For the Middle Class, Wages Are Pretty Much the Whole Story

As I mentioned a few days ago, benefits have risen a little faster than cash wages lately:

U.S. employers are boosting benefits—including bonuses and vacation time—at a faster pace than salaries, a move that gives them more flexibility to dial back that compensation if the economy turns sour. The cost of benefits for private-sector employers rose 3% in June from a year earlier, while the cost of wages and salaries advanced 2.7%, the Labor Department said Tuesday.

This is not a huge difference, and it looks worse if you break it down by type of benefit:

Call me cynical, but without bothering to check this out I think it’s safe to say that bonuses and retirement pay are heavily skewed in favor of the affluent and the rich. For ordinary working-class and middle-class workers, total compensation has probably risen a hair faster than cash wages, but that’s all. What this means is that when you see the annual earnings reported by the Census Bureau—which is what all of us rely on for basic wage data—it’s pretty close to total compensation data. Total comp for the middle class may be growing faster than wages alone, but only by a tiny bit.

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DEMOCRACY DOES NOT EXIST...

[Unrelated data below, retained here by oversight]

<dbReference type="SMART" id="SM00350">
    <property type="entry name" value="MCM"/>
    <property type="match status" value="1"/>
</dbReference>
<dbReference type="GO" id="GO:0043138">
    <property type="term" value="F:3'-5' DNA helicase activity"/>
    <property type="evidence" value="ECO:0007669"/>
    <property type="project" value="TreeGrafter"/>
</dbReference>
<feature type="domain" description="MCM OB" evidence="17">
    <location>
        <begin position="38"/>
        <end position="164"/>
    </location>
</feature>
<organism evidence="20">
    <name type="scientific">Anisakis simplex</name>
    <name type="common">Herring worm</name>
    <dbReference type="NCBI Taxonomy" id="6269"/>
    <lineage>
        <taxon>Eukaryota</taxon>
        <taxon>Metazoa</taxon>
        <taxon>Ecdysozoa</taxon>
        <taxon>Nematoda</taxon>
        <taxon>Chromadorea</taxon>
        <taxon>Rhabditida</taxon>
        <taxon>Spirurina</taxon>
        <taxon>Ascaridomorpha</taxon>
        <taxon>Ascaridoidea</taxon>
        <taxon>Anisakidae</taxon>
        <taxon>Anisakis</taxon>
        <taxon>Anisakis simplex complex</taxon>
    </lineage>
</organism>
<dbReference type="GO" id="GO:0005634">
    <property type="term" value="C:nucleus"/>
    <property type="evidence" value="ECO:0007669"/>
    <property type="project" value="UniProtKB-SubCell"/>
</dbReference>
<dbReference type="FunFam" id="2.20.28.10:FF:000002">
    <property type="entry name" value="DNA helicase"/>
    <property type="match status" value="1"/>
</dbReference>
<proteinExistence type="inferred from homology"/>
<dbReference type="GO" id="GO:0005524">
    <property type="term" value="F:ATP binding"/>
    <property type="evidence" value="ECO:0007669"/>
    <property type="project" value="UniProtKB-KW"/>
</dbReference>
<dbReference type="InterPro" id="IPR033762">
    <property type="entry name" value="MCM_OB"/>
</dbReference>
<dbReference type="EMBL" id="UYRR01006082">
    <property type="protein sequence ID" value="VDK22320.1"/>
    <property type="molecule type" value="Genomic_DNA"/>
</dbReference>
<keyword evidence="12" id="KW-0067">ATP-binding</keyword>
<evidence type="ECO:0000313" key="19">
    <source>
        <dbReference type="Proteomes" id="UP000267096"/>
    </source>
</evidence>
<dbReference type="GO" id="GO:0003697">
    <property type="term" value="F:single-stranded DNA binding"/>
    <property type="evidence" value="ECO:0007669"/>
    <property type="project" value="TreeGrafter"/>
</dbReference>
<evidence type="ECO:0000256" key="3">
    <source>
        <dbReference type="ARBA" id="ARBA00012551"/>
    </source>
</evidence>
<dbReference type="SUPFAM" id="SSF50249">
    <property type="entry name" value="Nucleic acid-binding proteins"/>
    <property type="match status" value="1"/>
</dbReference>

without free and fair elections, a vigorous free press, and engaged citizens to reclaim power from those who abuse it.

In this election year unlike any other—against a backdrop of a pandemic, an economic crisis, racial reckoning, and so much daily bluster—Mother Jones' journalism is driven by one simple question: Will America move closer to, or further from, justice and equity in the years to come?

If you're able to, please join us in this mission with a donation today. Our reporting right now is focused on voting rights and election security, corruption, disinformation, racial and gender equity, and the climate crisis. We can’t do it without the support of readers like you, and we need to give it everything we've got between now and November. Thank you.

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